The ongoing difficulties that Wells Fargo has experienced stemming from the phony account scandal certainly serves as a learning point for chairmen and directors alike.
Recently, before the Wells annual stockholders meeting in April, one of the proxy advisory firms advised Wells’ stockholders to vote against 12 of the 15 directors at the gathering.
As you might suspect, Wells Fargo was not too happy with that recommendation, stating that the proxy firm had failed to take into account the company’s ongoing efforts to strengthen oversight and rebuild customer trust. Wells argued that the firm did not take into account the “active engagement” of the board with the substantial actions it had taken following the scandal to strengthen oversight and increase accountability. But from a community banking standpoint, Wells’ argument would seem to hold little credibility.
It would seem the proxy advisory firm, perhaps correctly so, did not particularly care about the remedial actions the board attempted to take after the fact. Rather, the proxy firm was arguing that the Wells board of directors was not actively engaged on the front-end and was not exercising enough due diligence and oversight to know what was going on at the bank to prevent the types of activities that occurred.
Considering the market value lost in Wells’ shares as a result of the scandal, other banks’ chairmen might consider whether the previous chairman of Wells and the other directors might have some financial liability and responsibility for the diminution in value from the alleged failure of appropriate controls and procedures, oversight, and active engagement.
[In the event, Wells’ board survived the vote at an at-times rowdy shareholders meeting in late April. But Chairman Stephen Sanger stated afterwards that: “Wells Fargo stockholders today have sent the entire board a clear message of dissatisfaction. Let me assure you that the board has heard that message, and we recognize there is still a great deal of work to do to rebuild the trust of stockholders, customers, and employees.”]
No mushrooms in the boardroom anymore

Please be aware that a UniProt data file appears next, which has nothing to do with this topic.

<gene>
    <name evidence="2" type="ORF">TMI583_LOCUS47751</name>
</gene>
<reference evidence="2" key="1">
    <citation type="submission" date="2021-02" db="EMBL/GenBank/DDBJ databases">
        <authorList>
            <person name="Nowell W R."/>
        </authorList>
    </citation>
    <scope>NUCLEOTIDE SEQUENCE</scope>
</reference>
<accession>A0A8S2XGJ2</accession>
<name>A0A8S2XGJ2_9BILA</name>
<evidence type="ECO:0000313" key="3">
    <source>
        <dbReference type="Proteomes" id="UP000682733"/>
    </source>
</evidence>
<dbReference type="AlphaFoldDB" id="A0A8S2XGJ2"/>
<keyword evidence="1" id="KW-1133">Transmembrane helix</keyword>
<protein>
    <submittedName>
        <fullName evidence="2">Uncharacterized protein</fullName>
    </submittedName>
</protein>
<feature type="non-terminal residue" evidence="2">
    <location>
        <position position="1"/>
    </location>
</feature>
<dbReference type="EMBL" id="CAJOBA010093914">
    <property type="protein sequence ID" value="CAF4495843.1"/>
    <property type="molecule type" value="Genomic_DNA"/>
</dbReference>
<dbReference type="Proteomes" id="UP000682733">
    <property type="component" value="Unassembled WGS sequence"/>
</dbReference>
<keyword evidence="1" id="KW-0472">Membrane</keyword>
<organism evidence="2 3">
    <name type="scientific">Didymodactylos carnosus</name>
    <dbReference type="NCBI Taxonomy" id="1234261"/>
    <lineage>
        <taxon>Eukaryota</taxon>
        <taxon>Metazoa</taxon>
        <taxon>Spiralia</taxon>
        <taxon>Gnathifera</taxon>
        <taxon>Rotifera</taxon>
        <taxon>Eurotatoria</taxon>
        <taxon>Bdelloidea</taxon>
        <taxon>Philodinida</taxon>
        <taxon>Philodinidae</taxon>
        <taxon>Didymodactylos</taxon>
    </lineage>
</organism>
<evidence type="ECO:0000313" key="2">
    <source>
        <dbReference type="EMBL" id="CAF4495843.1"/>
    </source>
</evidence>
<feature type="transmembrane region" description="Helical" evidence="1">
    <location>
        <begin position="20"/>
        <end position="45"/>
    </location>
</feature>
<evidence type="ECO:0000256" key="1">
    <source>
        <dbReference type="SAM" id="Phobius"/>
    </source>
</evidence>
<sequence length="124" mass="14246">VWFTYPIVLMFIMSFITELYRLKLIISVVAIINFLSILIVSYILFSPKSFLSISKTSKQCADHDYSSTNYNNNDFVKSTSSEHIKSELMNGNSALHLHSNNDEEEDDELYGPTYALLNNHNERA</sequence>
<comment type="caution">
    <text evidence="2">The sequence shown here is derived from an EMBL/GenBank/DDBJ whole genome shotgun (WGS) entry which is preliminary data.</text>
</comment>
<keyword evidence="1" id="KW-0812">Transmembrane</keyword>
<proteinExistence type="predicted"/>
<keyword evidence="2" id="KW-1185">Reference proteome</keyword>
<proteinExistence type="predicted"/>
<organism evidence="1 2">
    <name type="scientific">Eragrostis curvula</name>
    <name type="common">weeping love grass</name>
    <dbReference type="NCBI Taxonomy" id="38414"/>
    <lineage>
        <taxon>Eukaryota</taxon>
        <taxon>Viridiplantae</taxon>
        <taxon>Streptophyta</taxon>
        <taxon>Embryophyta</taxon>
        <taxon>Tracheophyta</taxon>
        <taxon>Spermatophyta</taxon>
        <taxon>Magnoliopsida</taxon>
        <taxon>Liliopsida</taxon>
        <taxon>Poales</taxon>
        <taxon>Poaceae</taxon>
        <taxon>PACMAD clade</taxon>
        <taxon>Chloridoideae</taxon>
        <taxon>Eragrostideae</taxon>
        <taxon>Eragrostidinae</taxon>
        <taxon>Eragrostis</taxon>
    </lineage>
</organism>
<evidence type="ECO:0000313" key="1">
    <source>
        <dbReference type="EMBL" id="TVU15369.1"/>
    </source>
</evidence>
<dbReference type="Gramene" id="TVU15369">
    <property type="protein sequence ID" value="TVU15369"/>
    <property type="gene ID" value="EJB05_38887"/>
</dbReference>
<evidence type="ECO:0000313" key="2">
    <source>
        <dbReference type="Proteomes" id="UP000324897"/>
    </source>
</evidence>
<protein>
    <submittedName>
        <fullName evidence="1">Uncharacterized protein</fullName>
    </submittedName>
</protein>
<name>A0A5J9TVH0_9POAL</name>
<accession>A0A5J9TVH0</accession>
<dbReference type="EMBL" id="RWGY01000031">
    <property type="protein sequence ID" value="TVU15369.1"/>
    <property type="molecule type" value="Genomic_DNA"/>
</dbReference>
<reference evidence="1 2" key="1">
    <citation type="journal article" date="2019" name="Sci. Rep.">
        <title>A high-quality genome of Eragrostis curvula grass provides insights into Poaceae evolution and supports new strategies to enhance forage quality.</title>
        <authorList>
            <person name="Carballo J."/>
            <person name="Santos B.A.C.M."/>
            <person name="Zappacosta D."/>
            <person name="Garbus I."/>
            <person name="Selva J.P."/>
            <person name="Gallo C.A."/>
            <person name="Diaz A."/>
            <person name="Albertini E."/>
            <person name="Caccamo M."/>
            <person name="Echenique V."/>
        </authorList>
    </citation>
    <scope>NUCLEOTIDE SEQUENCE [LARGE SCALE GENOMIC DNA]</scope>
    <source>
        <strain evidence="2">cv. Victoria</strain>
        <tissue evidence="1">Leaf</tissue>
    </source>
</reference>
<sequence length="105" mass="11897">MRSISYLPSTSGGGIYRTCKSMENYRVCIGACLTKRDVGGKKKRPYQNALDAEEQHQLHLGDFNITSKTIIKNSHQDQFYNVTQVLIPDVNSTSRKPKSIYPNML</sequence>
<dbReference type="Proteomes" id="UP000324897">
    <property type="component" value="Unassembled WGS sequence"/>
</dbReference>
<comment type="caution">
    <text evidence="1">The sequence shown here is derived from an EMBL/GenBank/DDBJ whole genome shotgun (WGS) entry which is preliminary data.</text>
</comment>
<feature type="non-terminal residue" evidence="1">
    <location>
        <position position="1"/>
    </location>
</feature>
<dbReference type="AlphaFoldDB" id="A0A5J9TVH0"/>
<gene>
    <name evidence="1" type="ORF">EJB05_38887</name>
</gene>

From a community bank standpoint, the Wells affair certainly continues to point out the need for the chairman of the board to insist upon active participation, active engagement, and some knowledge of the actions of the organization to know what is going on at the bank. If the current board can’t come up to that bar, then the chairman must find directors who will be actively engaged.
This is not to say, for example, that if a community bank has an embezzlement or a theft, the board is strictly liable for preventing such activities. But if there was a systemic problem in your organization where multiple loan officers were creating dozens of fake loans, then certainly the directors might have some liability for the systemic problems.
Directors are not afforded the luxury of sticking their heads in the sand or being disengaged. They can’t, when a problem occurs, argue that directors should not be held liable (or in Wells’ case should not be voted out of office by stockholders) because they have attempted to take after-the-fact steps to try to prevent the problems from happening again.
Directors must be actively involved from the outset.
Incentive pay is just that. What is it encouraging?
Another couple of lessons can be learned from the Wells Fargo situation in the area of incentive compensation.
A recent headline stated that the Wells Fargo scandal was placing incentive compensation practices under greater scrutiny. Therefore, board members must consider what obligation the board has to ensure that the organization’s entire compensation structure (salaries, bonuses, and incentive compensation programs) is appropriate and drives overall stockholder value, without placing undue pressure on the wrong types of performance.
If there is one thing the Wells Fargo scandal should teach us, it is that incentive compensation programs work.
The following may not be a shocking revelation to you. But apparently when employees are going to receive additional compensation for meeting certain sales goals, work-related benchmarks, or other criteria, the employees generally do seem to perform at a level that achieves the organizational results in order to receive greater cash compensation.
In the Wells’ situation, employees who met sales goals for creating new accounts received more incentives. So, guess what? Many new accounts were opened. Therefore, the incentive compensation program worked.
The only problem was that over two million phony accounts were created.
Clearly this should be a lesson for other boards. They must consider the types of performance that are desired to be achieved and compare that with the type of incentive compensation program developed.
Boards have to ask difficult questions. For example, is there any type of activity being engaged in to achieve the stated incentives that puts the bank at greater risk? Has the potential for driving behavior that is not desired been created? Or has the risk of reputational damage to the organization or harm in other areas arisen, where the bottom-line profitability may only be short-lived?
Don’t you think someone on the Wells Fargo board now wishes they had asked a few more questions about the incentive compensation program?
Or, ask yourself, do you think the Wells Fargo board even knew there was an incentive compensation program tied to opening new accounts?
Community bank boards should be asking such questions.